#OffTheWater with Chiara Avancini








#OffTheWater Chiara from Italy to Cambridge – Cognitive Neuroscience and Psychophysiology


What did you eat last night?  Is 3 + 4 = 6 correct?

While it probably took you just a few seconds to answer these questions, your brain engaged several cognitive mechanisms that allowed you to retrieve such information from your memory.  Just like rowers get a big amount of work done before many people even wake up!  Your brain processes a lot of complex information even before you blink your eyes.

Working Memory

I am interested in working memory.   Working memory is a system that temporarily stores and manipulates information needed to perform many cognitive tasks such as reading, maths, visuospatial tasks. In particular, I am interested in how the physiological arousal caused by anxiety impacts on the efficiency of working memory. To do so, I use a variety of measures spanning from behavioural data modelling to electromyography and electroencephalography data analysis.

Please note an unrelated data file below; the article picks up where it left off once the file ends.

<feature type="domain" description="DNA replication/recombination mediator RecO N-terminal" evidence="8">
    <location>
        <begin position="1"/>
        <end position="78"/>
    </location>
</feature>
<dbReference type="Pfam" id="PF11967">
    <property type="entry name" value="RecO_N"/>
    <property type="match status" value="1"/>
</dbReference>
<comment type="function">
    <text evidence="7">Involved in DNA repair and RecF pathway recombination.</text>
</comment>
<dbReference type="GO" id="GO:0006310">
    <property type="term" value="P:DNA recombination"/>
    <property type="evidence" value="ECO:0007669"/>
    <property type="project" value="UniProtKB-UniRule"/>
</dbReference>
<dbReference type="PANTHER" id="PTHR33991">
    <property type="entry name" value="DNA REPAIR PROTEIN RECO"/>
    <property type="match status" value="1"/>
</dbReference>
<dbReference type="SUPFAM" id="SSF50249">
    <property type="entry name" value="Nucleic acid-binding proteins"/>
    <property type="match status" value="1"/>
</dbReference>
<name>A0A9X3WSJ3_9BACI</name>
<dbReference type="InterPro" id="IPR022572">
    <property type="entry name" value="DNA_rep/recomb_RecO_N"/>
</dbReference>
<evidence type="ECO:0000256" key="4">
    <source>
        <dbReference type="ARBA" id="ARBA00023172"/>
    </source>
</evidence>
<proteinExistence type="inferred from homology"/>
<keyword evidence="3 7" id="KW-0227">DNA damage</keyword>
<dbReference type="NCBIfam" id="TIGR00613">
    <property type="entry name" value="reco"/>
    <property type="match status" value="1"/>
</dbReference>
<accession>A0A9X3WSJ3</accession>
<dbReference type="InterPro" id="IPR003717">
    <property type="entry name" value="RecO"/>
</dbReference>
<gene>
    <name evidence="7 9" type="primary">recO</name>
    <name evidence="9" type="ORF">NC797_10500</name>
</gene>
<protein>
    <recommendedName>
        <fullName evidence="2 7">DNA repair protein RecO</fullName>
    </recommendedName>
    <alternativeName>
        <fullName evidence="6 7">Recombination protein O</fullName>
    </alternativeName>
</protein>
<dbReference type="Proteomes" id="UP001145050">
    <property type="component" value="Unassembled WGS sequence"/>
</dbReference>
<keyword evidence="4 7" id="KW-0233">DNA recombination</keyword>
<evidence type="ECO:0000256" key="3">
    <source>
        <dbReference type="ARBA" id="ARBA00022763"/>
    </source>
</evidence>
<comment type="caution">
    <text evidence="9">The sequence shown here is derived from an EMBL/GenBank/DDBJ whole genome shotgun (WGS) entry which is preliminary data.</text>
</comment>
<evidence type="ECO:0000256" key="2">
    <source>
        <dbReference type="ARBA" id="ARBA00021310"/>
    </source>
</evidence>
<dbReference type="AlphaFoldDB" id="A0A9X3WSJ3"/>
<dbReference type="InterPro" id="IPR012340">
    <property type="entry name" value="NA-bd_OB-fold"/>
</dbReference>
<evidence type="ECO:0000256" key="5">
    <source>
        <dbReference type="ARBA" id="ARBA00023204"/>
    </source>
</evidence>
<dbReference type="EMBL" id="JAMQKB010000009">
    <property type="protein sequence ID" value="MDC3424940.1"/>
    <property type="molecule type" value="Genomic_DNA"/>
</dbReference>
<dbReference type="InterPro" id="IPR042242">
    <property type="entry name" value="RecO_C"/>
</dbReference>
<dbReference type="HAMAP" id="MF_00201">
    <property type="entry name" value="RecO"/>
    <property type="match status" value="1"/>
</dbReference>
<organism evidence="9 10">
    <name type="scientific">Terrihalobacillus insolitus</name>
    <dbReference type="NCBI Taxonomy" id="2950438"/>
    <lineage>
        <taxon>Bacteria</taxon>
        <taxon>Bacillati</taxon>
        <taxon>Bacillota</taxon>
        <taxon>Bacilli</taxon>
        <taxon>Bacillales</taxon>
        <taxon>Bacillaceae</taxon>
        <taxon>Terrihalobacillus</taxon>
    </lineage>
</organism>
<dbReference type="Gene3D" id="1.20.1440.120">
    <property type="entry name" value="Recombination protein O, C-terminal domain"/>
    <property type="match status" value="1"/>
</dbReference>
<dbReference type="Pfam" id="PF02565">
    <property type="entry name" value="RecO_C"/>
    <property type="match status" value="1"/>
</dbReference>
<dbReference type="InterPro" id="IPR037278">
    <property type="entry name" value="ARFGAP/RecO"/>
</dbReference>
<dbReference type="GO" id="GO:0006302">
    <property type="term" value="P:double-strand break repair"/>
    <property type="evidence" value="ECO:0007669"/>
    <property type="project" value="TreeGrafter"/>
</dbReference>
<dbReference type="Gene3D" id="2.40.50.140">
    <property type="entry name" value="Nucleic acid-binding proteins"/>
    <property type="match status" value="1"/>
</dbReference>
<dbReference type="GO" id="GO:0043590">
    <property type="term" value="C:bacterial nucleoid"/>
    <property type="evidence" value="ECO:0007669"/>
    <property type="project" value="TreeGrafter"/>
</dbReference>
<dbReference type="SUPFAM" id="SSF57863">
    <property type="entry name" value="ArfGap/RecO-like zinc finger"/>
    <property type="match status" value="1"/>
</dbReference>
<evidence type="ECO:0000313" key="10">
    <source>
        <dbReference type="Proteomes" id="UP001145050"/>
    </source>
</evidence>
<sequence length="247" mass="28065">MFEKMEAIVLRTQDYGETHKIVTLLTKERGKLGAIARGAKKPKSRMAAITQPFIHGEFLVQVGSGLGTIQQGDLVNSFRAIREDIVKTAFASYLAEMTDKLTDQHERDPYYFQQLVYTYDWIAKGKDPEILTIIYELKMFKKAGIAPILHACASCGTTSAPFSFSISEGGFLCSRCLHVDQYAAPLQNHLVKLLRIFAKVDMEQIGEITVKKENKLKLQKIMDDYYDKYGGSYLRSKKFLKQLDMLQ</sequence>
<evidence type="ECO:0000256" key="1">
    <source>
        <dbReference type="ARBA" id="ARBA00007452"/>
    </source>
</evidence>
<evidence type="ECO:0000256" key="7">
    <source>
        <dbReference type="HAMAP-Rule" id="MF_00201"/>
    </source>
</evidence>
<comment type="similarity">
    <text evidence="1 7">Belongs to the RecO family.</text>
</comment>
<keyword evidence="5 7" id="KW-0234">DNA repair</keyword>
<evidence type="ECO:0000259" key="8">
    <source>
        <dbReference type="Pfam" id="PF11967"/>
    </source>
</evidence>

My interest in cognitive neuroscience and psychophysiology developed gradually. As an undergraduate student, I studied psychology and interpersonal relationships at the University of Padua (Italy). However, I found myself more interested in psychobiology and statistics than in interpersonal relationships and psychodynamics. Thinking that jumping straight to neuroscience would have been a bit of a stretch, I took a masters in clinical psychology focussing on cognitive and behavioural interventions. During my Masters I carried out a research project on brain correlates of maths cognition. I fell in love with the research process and science, I decided to apply to Cambridge to pursue a PhD at the Department of Psychology.


During my PhD, rowing has been a big part of my life. I rowed for my College (Newnham) and decided to trial for the CUWBC lightweight boat just a few months before handing in my PhD thesis. Juggling trialling and the completion of my PhD has been challenging to say the least. I recently passed my PhD viva.   I can say that rowing has given me the structure and mental toughness that are crucial for being academically successful.

Chiara Avancini


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